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Kraemer Testifies in Washington D.C.
December 2010

Ken Kraemer testified before the U.S. International Trade Commission (USITC) on “The effects of U.S. company participation in global value chains” on December 16, 2010 in Washington DC. He presented the joint work done with Jason Dedrick and Greg Linden that has been reported in the New York Times and Wall Street Journal. Curiously, an article referring to the work appeared in the WSJ on the day of testimony. The research shows that Apple clearly garners the largest share of profits in the supply chain. The U.S. also gains from Apple’s R&D and product innovation, which creates high-paying engineering, technical and managerial jobs in Apple’s U.S. headquarters and jobs in Apple’s own retail stores and other retailers such as Best Buy.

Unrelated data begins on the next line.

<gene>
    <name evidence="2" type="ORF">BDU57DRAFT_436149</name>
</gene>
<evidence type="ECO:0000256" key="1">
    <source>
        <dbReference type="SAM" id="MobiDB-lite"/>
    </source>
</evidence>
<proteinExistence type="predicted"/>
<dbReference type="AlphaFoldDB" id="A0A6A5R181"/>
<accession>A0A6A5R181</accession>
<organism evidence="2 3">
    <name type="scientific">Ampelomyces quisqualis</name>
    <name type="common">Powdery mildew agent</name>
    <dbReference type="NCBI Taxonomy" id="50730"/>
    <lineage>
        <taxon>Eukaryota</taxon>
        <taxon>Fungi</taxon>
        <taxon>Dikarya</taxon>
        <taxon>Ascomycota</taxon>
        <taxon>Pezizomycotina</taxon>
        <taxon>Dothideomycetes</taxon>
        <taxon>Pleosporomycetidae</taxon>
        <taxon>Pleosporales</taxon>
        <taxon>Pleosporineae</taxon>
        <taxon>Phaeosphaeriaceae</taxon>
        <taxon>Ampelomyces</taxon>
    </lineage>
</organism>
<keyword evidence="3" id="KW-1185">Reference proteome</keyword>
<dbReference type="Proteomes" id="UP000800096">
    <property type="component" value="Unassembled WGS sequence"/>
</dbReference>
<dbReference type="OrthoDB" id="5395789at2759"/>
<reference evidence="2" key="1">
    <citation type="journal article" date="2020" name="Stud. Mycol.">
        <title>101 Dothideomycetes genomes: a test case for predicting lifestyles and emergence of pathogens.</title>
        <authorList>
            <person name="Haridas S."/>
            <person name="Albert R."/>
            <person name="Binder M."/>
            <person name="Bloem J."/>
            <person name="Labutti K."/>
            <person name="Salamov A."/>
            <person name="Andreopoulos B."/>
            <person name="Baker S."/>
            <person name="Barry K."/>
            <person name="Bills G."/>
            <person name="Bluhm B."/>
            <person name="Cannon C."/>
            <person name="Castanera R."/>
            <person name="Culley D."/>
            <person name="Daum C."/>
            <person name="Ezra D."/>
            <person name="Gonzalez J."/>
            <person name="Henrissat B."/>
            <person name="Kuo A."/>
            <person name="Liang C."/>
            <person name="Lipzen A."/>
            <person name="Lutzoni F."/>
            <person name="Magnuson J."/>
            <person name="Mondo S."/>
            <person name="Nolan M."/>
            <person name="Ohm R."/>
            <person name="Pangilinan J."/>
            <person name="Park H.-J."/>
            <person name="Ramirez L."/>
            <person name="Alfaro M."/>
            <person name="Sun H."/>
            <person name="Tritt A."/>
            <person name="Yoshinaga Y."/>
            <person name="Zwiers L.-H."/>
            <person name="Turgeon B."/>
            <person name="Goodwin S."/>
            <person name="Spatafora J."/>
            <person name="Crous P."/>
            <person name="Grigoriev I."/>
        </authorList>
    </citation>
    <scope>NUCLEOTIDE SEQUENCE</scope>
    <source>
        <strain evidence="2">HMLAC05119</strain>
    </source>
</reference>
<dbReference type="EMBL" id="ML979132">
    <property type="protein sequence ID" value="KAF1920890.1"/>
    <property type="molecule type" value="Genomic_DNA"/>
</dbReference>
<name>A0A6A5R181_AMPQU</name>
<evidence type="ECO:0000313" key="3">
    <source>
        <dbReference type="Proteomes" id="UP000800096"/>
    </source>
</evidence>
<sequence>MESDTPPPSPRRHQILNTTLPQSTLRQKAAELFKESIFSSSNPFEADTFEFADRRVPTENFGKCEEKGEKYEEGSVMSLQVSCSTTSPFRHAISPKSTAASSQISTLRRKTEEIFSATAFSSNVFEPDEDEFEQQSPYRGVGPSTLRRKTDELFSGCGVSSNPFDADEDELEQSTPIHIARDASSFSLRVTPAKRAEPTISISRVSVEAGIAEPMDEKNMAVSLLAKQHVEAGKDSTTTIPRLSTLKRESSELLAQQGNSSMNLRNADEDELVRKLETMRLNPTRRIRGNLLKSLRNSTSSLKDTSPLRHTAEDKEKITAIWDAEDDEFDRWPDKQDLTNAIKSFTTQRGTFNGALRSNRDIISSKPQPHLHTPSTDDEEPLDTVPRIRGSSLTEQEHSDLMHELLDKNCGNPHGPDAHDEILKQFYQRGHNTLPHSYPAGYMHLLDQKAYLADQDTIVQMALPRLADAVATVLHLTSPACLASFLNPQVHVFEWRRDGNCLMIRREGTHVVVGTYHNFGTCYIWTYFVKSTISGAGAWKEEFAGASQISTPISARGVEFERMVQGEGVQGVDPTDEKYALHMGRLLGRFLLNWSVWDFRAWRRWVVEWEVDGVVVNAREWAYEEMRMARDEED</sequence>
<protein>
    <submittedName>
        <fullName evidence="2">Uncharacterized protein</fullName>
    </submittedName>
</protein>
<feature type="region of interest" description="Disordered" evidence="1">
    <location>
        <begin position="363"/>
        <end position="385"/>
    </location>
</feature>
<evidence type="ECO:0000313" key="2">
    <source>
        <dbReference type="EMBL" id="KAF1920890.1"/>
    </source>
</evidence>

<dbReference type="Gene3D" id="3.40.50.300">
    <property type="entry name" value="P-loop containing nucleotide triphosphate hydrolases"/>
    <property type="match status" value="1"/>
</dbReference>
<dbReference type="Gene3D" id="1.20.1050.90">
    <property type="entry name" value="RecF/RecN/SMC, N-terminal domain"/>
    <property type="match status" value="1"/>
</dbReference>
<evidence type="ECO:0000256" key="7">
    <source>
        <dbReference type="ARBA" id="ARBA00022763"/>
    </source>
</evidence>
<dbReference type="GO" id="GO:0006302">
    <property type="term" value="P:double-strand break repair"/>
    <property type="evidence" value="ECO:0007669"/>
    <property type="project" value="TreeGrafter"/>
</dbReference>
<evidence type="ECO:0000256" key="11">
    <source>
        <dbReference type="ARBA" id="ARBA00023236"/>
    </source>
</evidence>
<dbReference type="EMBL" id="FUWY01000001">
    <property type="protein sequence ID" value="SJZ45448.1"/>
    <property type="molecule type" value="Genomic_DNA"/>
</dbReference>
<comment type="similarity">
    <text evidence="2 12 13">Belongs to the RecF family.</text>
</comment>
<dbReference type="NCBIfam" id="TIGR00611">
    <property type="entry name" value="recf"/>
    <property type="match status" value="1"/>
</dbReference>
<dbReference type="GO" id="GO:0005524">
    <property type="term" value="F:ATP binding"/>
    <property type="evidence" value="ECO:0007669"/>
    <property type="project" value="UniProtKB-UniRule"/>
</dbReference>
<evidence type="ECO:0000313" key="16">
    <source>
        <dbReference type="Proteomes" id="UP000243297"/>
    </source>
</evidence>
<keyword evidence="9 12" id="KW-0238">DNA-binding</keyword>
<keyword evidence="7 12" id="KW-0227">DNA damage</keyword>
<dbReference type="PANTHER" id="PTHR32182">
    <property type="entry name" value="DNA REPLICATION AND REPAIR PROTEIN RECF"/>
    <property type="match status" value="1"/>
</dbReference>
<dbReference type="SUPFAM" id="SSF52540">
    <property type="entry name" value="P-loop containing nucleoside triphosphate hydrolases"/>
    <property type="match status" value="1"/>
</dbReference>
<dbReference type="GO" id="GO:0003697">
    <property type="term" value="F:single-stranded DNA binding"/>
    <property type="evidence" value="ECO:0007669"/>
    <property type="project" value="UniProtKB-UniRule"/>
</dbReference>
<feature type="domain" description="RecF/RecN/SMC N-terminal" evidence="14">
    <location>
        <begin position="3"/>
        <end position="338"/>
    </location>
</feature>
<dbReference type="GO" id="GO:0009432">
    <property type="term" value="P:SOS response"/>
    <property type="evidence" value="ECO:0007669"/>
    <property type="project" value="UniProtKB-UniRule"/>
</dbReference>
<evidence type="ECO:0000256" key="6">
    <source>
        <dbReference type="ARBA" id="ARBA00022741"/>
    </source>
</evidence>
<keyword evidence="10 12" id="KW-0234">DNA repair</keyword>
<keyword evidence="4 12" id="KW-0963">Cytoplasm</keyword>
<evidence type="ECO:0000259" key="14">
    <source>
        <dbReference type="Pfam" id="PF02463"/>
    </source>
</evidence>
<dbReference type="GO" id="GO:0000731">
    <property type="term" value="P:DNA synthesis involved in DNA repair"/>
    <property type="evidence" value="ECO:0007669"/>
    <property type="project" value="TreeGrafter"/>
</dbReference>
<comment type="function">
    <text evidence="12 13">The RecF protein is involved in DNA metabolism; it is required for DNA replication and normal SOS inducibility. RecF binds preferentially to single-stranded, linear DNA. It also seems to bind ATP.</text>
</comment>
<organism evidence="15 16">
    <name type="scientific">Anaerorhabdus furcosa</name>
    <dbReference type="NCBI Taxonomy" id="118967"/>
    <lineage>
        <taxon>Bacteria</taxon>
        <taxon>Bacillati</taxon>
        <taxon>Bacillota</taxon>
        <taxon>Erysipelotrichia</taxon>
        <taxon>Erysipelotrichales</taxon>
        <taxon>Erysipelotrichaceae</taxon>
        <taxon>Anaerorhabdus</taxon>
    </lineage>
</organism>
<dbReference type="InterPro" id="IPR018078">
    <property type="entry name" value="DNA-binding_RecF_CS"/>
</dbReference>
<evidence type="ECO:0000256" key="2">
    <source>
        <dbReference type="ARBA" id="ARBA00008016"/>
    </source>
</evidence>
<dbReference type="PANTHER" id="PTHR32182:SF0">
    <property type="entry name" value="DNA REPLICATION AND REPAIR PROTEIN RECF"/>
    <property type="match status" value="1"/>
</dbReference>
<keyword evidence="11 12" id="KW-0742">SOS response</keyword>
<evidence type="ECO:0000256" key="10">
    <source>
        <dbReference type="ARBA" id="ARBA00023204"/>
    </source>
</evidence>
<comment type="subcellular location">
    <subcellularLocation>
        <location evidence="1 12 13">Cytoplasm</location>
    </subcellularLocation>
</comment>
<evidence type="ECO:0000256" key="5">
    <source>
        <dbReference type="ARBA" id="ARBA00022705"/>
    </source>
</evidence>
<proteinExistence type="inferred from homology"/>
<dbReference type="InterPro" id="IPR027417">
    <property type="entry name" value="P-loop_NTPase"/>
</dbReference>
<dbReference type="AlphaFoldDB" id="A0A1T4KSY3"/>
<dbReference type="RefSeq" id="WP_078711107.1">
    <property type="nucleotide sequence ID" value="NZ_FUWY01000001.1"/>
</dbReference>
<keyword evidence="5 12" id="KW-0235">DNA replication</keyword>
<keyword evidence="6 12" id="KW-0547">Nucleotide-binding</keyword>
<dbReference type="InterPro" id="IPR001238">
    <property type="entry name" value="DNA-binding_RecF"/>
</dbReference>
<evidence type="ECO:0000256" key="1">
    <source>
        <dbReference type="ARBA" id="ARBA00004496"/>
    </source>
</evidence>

The research also shows that U.S. bi-lateral trade data with China can be misleading. For example, China is charged with a $150 trade surplus on the $299 iPod, but that $150 mostly represents inputs from the U.S., Japan, Korea, Taiwan and other countries. China simply assembles the product for a few dollars. There are no Chinese firms providing inputs to the iPod.


Several articles provide more detailed information and can be found at the following URLs:


Also testifying with Kraemer before the USITC, which turned into nearly a four hour session with the Commissioners questions, were economists J. Bradford Jensen of Georgetown University and William Milberg of the New School for Social Research in New York. The testimony and questions and answers will be published by the USITC in the next few months.